For more information on Ideas on Tap, contact Caroline Gillespie at cgillespie@mhc.state.ms.us.
Next Major Grant Deadline is May 1
The Mississippi Humanities Council grants program supports projects that stimulate meaningful community dialogue, attract diverse audiences, are participatory and engaging, and apply the humanities to our everyday lives. Grants may be used to support public humanities programs, exhibits, the planning of larger projects, and the development of original productions in film, television, radio or online resources
The Council also offers special grants to support oral history projects around the state.
Larger grants ($2,001-$7,500) deadlines are May 1 and September 15. Funded events may not occur fewer than ten weeks from the deadline date, and pre-consultation with MHC staff is required before submitting an application. Grant application forms and other related documents may be found on the Grants page of the MHC website.

Coming Up: Humanities Programs Sponsored by MHC

29th Annual Natchez Literary and Cinema Celebration: Southern Gothic
February 22-24
Natchez Convention Center
Annual literary and cinema festival. The 2018 festival will focus on "Southern  Gothic" elements in scholarly literature, popular fiction, biography and history.

Jackson Africana Drum and Dance Symposium
February 24-25
F.D. Music Hall, Jimmie James Recital Hall and Art Gallery, JSU
This two-day symposium will engage the community and scholars on the performance and preservation of African music and dance expressions in Africa and in the diaspora as well as to see the connection between the "traditions" and the contemporary "remembered" elements in diaspora forms.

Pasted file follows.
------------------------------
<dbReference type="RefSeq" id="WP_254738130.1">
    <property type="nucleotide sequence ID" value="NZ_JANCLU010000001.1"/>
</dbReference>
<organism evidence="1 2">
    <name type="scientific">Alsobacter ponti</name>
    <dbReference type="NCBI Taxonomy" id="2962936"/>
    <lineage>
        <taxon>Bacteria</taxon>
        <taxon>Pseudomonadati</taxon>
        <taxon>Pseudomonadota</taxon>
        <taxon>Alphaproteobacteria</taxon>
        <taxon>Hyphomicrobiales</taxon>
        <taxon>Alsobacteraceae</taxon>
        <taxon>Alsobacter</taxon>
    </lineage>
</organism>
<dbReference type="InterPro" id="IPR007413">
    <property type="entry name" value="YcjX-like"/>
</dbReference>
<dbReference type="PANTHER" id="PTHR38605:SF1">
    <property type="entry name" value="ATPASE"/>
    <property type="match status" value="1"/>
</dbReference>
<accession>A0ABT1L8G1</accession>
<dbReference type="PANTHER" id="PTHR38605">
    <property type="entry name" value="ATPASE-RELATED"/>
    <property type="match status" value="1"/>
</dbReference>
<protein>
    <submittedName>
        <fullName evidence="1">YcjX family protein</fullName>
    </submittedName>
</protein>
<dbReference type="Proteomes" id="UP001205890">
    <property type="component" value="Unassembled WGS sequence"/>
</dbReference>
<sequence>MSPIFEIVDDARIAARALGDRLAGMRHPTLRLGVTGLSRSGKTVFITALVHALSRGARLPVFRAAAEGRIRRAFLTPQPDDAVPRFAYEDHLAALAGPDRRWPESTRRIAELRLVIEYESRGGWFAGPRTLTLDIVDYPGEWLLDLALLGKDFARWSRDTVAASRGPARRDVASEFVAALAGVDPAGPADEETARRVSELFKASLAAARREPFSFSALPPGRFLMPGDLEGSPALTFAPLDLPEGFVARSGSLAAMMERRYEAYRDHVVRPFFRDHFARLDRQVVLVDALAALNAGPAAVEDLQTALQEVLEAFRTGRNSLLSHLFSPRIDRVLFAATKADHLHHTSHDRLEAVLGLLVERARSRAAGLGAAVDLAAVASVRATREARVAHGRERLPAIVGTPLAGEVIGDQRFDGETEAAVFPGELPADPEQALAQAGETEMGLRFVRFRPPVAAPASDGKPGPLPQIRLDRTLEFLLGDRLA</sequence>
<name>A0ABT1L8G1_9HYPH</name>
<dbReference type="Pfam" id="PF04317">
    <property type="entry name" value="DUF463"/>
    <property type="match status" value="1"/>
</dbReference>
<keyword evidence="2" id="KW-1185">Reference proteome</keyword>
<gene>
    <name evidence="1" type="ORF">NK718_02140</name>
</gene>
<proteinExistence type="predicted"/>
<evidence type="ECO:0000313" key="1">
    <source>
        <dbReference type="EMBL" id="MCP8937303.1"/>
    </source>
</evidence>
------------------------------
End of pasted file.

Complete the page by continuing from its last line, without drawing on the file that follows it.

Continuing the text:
T he WPA Slave Narratives: Giving Voice to Freedom
February 26, 6-7:30 p.m.
Library of Hattiesburg, Petal, and Forrest County, 29 Hardy Street, Hattiesburg
Part of Library of Hattiesburg, Petal, and Forrest County's Celebrating African American History & Culture Series.

Angie Thomas: "The Hate U Give" and Young Adult Social Action
March 1, 10 a.m. and 11:30 a.m.
Jackson State University Student Center Theater
At 10 a.m. Angie Thomas, author of The Hate U Give, will discuss social justice issues presented in her novel. Thomas will also lead a workshop with creative writing students, discussing the process for successful publication. At 11:30 a.m. there will be a reception and book-signing at the COFO Civil Rights Education Center.

Literary Arts in the Delta Festival
March 10, 9 a.m.-6 p.m.
Main Street, Greenville
The Washington County Library System, in partnership with the Turnrow Book Company, kicks off a new Literary Arts in the Delta Festival. The free all-day Festival will highlight literature, literacy, reading, writing and the world of publishing. Artists will offer insights on their foray into the literary arts, share their published works through discussions, workshops, exhibits, films, television, writing and book signings. A Young Authors Writing Competition will showcase eighth- and ninth-grade students' literary talents and give youths an outlet for creative expression. Food vendors, art and books for all ages also will be available.